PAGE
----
Making the IoT Work for Building Managers
The emergence of the Internet of Things (IoT) is perhaps the biggest telecommunications and information technology story of the decade. Suddenly, it is possible to measure and control processes and procedures at a granular level unheard of in the past. It is, for better or worse, revolutionary.
It is also difficult to implement. Slapping a low-power sensor on something is a big part of the job. But it isn’t the entire job: The massive amount of outputs gathered by the sensors must be collected and delivered to a place where something useful can be done with them. The difficulties are multiplied when more than one attributed is being tracked.
That’s a bit vague because the types of data collected vary so widely. An example of the challenges – and benefits – of working through the tall weeds of the IoT is a product nearing commercialization from N2 Global Solutions, which is based in New York City.
The company’s SuperGrid hardware and software platform is an overlay to an existing building’s wiring system. The heart of SuperGrid, according to Chief Operating Officer and Co-founder David Katz, is the replacement of the contents of the electrical junction boxes with its electronics — called SandBox — and the deployment of proprietary snap on face plates. The face plates include software that provides a wide variety of customizable functionality enabling the system to track things such as lighting, gas and electrical use, security and computer systems and the presence of dangerous gases and mold and moisture.
The junction boxes/SandBoxes throughout a structure connect to a coordinator/concentrator known as The Wizard and, ultimately to the facilities’ server. (The SuperGrid features a backup server called The Nitro.) Software in the SandBoxes sends sub-meter data — HVAC, lighting and other building systems – to building management systems (BMSes) in the bigger buildings where they like are in use. Where BMSes aren’t available – generally smaller buildings – the data is sent from the coordinator to the company’s N2 server. All this communications is done using ZigBee (IEEE 802.15.4), which is a low power, short range wireless technology that is configured in a mesh to ensure connectivity even if a SandBox unit goes down. Wired Ethernet or LTE can deliver the data to offsite locations.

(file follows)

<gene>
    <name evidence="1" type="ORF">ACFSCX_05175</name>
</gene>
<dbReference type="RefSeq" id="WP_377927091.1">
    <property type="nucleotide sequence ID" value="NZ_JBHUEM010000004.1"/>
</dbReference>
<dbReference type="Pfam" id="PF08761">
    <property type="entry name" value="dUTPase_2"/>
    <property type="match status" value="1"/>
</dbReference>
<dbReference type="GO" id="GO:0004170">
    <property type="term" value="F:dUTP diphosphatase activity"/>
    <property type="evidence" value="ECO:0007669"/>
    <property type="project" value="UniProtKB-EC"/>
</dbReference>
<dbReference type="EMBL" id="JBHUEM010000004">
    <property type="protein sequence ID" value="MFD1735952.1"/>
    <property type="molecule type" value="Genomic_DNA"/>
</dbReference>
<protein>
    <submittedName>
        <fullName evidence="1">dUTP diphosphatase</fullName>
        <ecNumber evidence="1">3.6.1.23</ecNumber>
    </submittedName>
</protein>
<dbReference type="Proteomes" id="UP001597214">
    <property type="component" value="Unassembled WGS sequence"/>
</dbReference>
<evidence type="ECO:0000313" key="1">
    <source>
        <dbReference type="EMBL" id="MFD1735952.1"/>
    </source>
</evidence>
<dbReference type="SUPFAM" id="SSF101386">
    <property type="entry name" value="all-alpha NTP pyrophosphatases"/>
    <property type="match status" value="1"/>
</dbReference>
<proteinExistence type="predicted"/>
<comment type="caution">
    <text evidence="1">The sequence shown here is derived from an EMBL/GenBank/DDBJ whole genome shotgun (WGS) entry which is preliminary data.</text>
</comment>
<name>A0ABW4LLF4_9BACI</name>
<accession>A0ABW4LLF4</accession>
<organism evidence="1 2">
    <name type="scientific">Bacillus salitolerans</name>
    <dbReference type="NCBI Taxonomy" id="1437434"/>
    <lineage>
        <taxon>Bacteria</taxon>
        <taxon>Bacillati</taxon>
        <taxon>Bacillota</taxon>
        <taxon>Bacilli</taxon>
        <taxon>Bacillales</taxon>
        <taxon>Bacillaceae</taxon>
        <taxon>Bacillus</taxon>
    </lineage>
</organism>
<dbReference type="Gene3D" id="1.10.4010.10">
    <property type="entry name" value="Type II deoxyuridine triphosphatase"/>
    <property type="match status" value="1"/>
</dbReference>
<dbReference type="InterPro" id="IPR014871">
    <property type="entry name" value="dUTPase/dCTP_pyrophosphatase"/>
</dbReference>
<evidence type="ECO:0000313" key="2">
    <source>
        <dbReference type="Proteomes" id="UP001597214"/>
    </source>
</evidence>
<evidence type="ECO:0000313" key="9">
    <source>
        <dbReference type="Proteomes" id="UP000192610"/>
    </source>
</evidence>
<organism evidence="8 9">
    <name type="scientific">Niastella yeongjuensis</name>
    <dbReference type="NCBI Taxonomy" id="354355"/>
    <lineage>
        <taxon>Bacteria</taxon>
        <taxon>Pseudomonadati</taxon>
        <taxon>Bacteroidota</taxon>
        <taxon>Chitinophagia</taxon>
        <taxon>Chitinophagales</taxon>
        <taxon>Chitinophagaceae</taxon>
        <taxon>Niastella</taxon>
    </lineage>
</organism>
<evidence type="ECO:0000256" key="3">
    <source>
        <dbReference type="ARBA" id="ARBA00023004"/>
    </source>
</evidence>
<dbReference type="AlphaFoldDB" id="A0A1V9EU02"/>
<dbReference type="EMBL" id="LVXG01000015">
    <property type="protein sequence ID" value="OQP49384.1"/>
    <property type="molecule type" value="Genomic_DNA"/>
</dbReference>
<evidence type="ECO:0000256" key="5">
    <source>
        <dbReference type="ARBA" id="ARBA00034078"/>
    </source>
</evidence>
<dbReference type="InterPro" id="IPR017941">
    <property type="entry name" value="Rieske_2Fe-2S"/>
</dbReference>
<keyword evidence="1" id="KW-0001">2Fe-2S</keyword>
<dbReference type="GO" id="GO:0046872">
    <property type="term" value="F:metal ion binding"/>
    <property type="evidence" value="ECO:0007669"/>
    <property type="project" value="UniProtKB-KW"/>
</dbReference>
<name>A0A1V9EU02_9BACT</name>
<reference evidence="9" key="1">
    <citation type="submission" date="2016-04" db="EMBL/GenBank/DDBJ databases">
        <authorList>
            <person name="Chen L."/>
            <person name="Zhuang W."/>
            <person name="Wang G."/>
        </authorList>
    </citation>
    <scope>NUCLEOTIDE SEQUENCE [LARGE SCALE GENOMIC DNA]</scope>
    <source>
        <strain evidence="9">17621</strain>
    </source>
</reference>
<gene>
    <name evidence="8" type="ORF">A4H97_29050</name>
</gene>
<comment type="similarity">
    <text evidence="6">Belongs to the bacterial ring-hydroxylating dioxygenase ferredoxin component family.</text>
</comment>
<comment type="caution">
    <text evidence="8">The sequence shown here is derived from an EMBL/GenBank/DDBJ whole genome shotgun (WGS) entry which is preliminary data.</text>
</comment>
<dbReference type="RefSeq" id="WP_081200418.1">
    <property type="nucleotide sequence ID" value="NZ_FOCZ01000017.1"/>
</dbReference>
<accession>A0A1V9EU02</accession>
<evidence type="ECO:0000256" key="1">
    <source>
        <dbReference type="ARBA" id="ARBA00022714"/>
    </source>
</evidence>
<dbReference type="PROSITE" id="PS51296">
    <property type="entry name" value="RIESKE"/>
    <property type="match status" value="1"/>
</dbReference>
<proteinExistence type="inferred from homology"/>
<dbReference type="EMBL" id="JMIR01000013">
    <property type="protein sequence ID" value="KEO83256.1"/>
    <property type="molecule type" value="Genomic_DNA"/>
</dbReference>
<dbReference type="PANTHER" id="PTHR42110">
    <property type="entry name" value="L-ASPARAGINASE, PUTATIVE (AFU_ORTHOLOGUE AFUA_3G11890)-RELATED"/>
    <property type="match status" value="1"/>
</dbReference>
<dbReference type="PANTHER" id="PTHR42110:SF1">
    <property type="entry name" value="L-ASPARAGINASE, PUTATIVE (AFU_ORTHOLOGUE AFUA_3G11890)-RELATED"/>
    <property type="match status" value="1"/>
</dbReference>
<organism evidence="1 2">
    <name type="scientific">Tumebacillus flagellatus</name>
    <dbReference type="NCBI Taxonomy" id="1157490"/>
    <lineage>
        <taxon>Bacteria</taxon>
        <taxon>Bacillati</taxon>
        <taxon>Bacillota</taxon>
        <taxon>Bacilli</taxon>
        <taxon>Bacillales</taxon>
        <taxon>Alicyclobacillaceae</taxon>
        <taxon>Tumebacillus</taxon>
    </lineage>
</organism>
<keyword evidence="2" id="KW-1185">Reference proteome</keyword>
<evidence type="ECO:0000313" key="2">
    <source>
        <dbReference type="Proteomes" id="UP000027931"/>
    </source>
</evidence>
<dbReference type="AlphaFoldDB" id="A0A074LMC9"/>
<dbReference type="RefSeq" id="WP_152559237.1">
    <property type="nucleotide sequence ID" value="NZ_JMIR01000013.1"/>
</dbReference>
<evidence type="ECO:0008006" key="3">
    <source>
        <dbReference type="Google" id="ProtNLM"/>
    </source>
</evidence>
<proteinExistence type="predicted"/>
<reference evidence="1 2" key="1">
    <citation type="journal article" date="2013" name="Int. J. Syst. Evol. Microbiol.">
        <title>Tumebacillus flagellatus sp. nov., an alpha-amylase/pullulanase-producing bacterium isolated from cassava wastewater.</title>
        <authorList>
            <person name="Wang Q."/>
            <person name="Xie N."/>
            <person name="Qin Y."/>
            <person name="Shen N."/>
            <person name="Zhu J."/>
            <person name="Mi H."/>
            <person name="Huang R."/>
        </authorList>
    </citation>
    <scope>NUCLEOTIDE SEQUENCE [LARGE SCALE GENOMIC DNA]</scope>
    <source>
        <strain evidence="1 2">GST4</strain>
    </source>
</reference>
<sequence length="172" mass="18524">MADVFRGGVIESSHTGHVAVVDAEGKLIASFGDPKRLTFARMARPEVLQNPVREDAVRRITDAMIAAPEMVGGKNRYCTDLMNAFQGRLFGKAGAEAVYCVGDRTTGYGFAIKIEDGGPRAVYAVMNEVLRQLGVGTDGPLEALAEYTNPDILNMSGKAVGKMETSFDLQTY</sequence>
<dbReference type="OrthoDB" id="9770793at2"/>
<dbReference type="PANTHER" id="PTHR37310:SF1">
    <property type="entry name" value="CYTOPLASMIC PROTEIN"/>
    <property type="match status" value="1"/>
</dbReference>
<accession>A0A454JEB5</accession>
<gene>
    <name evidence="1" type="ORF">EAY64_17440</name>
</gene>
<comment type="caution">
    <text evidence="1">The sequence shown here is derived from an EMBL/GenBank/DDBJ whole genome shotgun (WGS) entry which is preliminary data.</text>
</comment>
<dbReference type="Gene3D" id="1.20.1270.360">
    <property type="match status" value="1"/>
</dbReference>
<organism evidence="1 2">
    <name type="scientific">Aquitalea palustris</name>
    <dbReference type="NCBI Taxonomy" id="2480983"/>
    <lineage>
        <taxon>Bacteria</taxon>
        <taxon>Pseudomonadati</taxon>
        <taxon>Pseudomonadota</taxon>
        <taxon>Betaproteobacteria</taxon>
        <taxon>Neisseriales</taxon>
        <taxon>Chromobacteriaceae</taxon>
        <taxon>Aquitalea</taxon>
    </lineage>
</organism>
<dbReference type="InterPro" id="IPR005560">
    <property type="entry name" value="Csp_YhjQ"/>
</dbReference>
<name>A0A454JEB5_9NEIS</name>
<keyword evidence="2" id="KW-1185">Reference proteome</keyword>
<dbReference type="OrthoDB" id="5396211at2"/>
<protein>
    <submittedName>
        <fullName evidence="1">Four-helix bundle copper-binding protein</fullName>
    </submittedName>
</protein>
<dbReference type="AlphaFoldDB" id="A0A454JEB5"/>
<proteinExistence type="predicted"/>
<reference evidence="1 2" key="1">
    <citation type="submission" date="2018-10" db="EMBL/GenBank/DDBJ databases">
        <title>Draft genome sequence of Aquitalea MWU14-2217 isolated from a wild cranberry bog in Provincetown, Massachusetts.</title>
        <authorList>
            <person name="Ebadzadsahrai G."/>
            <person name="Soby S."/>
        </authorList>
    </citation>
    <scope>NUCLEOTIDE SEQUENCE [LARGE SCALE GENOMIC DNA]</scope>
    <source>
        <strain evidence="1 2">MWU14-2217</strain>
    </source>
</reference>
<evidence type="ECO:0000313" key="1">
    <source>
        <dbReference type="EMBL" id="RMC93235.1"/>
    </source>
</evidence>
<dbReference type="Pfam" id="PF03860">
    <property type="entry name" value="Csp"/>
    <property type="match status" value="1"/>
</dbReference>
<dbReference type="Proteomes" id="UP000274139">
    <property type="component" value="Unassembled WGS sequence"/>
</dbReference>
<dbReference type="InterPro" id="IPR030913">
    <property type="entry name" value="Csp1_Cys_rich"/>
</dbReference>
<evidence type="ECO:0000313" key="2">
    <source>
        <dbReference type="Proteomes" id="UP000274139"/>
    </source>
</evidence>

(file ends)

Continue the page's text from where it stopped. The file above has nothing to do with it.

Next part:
The goal — a holistic and modular platform — illustrates the growing pains that the IoT world is going through. For the mountains of data it produces to be useful, clever ways must be found to make it ubiquitously and universally accessible and available. The race is on to create this infrastructure, and N2 thinks that they have the best approach for facilities. “We are really in the ‘Interim of Things’ today,” Katz said. “The reality is that because there are many different wireless protocols that are specific to each manufacturer, they prevent true machine-to-machine integration. Even if they are from the same manufacturer, the devices may not use the same language. The issue is that until there is one common language or communications platform that allows these multiple languages to be integrated, the [full vision of the IoT] is never going to be a reality.”
In its literature, N2 suggests that it is the company to do that, at least in building management sector:
N2™ encourages potential competition to join in its network of best-of-breed solutions in a cooperative engagement, like teams, that become a part of an environmental and community coalition to deliver best practices—similar to rival sports teams competing with each other to coexist by providing value as a formalized league.
Paul Amelio, N2’s Chairman, Co-Founder and Co-Inventor of the SuperGrid, says that two alpha tests – one at New York University’s Tandon School of Engineering and the other at unnamed locale — currently are underway. The next step will be certification by Underwriters Laboratories and, ultimately, manufacture and commercialization. SuperGrid will be available in the late summer, Amelio said.
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